Down the Road

Roads and life and how roads are like life

Revisiting Bedford

27

I’ve been driving Indiana’s old roads for so many years now that road trips regularly take me through places I’ve been before, where one old road meets another. Two years ago I explored US 50 across Indiana – and what an old-alignment-rich trip it was. When US 50 reaches Bedford, it runs briefly with the old Dixie Highway, the subject of my exploration this year. The two old roads merge for a short while before diverging again, and they leave behind quite a puzzling trail of inconclusive old-alignment evidence. I wrote about it in detail then (read about it here), but cutting to the chase, the red line on this map shows where I think these roads used to go.

Imagery ©2012 DigitalGlobe, GeoEye, IndianaMap Framework Data, USDA Farm Service Agency, Map data ©2012 Google.

That the old-road evidence along the red path is so faded suggests that the road was realigned here probably more than 100 years ago. The imagery available on Google Maps shows a faint two-track path through the field south of modern US 50. Two utility poles stand along it, which is a very good clue. But the best clue is two piers standing in the White River that used to hold up a bridge. You can see the piers from a boat ramp immediately south of modern US 50/State Road 37.

Piers

When I was here two years ago, I got an even closer shot of one of the piers.

Old bridge pier

Given how narrow these piers are, I’ll bet that the bridge they carried was narrow, too. Could it have been a wooden covered bridge? That’d be my guess. But I’ve researched it as far as Google will take me, and that well is dry.

I’ve found evidence of bridges gone by on
the National Road and the Michigan Road, too.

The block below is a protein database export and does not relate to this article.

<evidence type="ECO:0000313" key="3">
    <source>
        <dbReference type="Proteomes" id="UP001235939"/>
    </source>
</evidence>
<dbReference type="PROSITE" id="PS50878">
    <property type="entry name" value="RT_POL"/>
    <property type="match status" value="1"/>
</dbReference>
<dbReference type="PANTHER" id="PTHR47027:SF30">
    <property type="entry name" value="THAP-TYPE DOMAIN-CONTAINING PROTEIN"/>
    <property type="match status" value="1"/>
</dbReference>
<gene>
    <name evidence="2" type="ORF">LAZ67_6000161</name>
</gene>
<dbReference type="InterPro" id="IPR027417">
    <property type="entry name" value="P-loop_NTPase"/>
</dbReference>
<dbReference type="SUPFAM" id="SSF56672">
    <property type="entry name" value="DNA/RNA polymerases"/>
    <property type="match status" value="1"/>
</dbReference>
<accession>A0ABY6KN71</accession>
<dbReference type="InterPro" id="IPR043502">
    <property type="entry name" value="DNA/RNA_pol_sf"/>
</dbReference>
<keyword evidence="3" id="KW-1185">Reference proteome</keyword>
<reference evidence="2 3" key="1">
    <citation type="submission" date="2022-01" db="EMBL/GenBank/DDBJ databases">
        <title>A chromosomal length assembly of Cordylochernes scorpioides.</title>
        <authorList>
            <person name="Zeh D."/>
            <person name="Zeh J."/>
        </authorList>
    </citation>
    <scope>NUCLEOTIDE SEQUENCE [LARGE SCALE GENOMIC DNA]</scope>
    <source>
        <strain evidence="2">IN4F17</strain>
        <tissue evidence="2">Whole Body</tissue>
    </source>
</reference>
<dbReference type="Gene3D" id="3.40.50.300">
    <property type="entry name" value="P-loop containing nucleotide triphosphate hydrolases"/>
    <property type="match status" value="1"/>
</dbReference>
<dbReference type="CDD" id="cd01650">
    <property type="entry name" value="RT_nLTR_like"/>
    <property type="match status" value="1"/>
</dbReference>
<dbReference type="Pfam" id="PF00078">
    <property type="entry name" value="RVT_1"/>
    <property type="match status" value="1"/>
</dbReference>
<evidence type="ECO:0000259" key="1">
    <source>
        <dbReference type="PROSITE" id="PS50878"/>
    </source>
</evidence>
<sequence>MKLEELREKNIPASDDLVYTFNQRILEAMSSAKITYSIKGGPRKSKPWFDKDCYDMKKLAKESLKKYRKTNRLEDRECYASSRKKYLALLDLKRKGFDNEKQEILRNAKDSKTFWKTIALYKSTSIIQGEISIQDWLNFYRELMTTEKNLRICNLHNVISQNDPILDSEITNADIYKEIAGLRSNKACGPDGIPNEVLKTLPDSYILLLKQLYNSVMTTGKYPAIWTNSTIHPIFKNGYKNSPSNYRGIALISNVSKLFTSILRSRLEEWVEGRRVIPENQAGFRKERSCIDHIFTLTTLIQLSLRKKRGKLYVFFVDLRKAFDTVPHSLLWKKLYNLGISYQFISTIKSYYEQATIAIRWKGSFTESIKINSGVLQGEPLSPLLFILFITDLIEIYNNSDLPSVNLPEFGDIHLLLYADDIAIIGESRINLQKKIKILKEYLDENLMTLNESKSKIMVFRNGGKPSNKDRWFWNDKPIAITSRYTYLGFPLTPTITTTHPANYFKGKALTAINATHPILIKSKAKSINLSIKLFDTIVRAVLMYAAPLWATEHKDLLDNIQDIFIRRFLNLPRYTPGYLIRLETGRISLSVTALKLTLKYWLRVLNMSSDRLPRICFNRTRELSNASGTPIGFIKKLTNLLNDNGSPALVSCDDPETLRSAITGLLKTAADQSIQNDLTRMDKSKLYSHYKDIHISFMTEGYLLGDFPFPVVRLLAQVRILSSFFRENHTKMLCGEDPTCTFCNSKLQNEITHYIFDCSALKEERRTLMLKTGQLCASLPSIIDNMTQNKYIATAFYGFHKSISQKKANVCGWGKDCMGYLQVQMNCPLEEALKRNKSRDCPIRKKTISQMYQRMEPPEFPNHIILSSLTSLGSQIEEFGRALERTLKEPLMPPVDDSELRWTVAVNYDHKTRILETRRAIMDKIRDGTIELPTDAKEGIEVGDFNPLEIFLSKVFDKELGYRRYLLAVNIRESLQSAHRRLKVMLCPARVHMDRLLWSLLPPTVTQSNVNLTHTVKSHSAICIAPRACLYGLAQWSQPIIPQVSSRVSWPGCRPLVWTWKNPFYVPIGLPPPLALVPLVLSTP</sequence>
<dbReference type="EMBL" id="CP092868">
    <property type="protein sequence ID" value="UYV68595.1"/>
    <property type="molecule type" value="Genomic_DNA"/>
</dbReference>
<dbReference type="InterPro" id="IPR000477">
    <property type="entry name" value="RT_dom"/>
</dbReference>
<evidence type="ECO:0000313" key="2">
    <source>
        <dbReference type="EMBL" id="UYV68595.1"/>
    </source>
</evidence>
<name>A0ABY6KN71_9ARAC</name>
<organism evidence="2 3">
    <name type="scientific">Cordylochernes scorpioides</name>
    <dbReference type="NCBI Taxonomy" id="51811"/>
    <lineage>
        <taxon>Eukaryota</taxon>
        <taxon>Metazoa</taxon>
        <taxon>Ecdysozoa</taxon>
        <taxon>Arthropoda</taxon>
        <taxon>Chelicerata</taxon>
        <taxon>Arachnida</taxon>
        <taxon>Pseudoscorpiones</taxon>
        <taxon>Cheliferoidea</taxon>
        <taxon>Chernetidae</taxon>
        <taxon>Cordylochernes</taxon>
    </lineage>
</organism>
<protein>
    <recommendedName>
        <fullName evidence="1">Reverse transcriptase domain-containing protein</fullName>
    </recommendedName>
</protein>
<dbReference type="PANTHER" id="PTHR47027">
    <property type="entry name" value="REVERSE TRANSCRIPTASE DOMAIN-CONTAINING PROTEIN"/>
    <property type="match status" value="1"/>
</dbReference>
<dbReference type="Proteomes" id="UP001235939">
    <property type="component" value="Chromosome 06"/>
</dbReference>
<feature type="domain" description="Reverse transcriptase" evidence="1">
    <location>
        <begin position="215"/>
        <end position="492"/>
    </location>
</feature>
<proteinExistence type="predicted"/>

27 thoughts on “Revisiting Bedford

  1. Lone Primate

    Fascinating stuff! I think you’ve got pretty stuff to go on. I can’t imagine that the lineup between the road in the field and the end of Washington Avenue is just coincidental. You can even see some faint evidence of the line in the field southwest of the river bend of Leatherwood Creek. Did you notice the other lost bridge, the one across Leatherwood Creek at that point? Someone photographed it and posted it in Panoramia, and there’s a hot spot for it on the GoogleMap view. It’s an old iron bridge right where the Dixie Highway brushes up against the creek. It must have once connected Sand Pit Road to the Dixie Highway, but was abandoned when the other access was closed. That might suggest its closure was more recent.

    Go to GoogleMap, hold-click the little orange figure, and you’ll see a blue dot appear in the creek bend. Drop the guy on that and you’ll see the bridge. It looks to me like it was build sometime between about 1890 and 1920. (Or, well, you could just load this in your browser’s address field :) http://maps.google.ca/maps?q=Bedford,+Indiana,+United+States&hl=en&ll=38.824951,-86.50829&spn=0.004706,0.008841&sll=43.723475,-79.439392&sspn=0.554778,1.131592&oq=bedford+indi&hnear=Bedford,+Lawrence,+Indiana,+United+States&t=h&z=17&layer=c&cbll=38.824951,-86.50829&cbp=12,0,,0,0&photoid=po-64314143)

    1. Jim Post author

      LP, I did know that the bridge was there — but when I saw the Panoramio photo I let out an involuntary “Oh wow!!” That is one sweet little bridge. I’ve seen little truss bridges all over the state but never one with quite this profile. I would love to go see it. Dang you, now it’s going to be distracting me here at work all day! And I can see just how I’d get out to see this bridge, and the two-track road with the utility poles on it that I think is the DH’s old path.

    2. Jim Post author

      Ooh, ooh, Bridgehunter.com knows about it! It’s the 1927 Frank Owen bridge.

      http://bridgehunter.com/in/lawrence/leatherwood-creek/

      It is a polygonal Warren pony truss! That it was built that late is verrrrry interesting. It suggests that the path through the field was used that late. 1927 was the first year of Indiana’s modern highway numbering scheme (and the US numbered highway system to boot), meaning that the path may have carried SR 37!

      Ooh, ooh, and I just found a 1986 topo map at USGS.com that shows a line where the two-track is and it connects to this bridge — maybe it was in use even that late?

      http://cida.usgs.gov/hqsp/apex/f?p=262:18:3197526040223105::NO:RP:P18_STATE,P18_SCALE,P18_MAP_NAME:IN%2C%25%2C